The present inventor has taken a different approach to in-situ thickness and growth rate measurements in MBE with the use of Alpha Particle Energy Loss Method (AEL) (see, Kelson, Y. Levy and E. Redmard, J. Phys. D: Appl. Phys. 28, 100 (1995); Kelson, Y. Levy, D. Racah, E. Redmard, M. Beaudoin, T. Pinnington, T. Tiedje and U. Giesen, J. Physc. D: Appl. Phys. 30, 131 (1997)). This approach is easier to implement than ellipsometry while providing absolute thickness measurements that do not depend on optical properties. The AEL method has already been implemented by the inventor of the present invention 5 off-line, with good results, for thickness and stochiometry measurements of several materials including semiconductors (see, Id.). It is an object of the present invention to provide a method and apparatus for on line, in situ implementation of the AEL method for the thickness and stoichiometry of thin films, particularly film made by Molecular Beam Epitaxy. It is a more particular object of the present invention to provide on line, in-situ implementation of the AEL method for the growth of III-V semiconductors, and other films with MBE.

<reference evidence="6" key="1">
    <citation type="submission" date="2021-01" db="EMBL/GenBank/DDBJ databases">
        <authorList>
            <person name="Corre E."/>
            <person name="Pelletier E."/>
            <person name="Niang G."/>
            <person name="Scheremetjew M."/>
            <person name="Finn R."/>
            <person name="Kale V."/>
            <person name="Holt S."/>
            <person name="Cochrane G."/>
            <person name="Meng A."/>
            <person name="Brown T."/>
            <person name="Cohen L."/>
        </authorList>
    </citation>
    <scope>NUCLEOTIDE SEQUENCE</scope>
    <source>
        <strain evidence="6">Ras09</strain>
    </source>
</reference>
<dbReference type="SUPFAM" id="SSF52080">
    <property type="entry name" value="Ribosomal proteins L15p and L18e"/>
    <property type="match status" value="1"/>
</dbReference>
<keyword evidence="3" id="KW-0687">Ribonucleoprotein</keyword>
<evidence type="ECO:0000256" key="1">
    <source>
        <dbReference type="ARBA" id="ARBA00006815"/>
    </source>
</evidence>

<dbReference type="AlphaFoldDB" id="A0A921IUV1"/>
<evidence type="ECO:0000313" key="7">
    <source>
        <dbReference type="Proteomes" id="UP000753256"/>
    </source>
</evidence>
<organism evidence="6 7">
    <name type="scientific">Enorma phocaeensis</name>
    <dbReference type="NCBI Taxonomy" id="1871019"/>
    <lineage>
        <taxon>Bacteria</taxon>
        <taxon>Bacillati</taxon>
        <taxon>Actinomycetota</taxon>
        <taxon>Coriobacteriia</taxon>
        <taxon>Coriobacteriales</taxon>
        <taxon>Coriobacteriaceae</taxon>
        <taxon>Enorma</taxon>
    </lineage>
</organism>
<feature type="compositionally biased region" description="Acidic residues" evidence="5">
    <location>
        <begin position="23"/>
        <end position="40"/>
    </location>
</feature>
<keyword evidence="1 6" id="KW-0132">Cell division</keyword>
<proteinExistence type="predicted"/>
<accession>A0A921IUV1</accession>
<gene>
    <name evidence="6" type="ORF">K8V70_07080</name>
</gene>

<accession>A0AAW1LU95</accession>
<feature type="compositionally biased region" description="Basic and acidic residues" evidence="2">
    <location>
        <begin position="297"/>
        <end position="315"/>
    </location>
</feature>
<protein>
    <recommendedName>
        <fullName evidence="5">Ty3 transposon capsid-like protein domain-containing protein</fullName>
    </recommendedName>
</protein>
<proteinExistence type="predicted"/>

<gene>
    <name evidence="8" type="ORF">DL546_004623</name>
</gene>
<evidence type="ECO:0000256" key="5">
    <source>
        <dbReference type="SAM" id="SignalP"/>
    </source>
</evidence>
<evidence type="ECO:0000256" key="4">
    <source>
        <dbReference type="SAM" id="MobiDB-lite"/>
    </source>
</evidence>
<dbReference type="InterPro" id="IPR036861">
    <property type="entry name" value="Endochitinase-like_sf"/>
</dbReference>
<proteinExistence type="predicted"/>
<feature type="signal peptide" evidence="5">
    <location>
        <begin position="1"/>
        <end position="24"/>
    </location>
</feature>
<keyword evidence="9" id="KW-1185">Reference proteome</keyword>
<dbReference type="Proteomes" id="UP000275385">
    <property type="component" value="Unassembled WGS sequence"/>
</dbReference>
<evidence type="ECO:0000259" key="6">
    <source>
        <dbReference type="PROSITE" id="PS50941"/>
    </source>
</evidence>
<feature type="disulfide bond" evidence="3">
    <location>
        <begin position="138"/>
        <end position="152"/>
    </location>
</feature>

In accordance with the above objects, the present invention provides an apparatus for measuring the thickness of films grown on a substrate in a growth chamber. The apparatus comprises: a protective housing having an aperture opening into the growth chamber, a solid state detector disposed in the protective housing, a shutter for opening and closing the aperture, a shield disposed in the housing between the aperture and the solid state detector for shielding the detector, and a calibration source disposed between the shield and the detector for calibrating the measurements made by the detector.

The apparatus also preferably comprises a second calibration source disposed between the shutter and the shield, for measuring deposition on the shield. A second shutter is provided for selectively exposing and containing the second calibration source.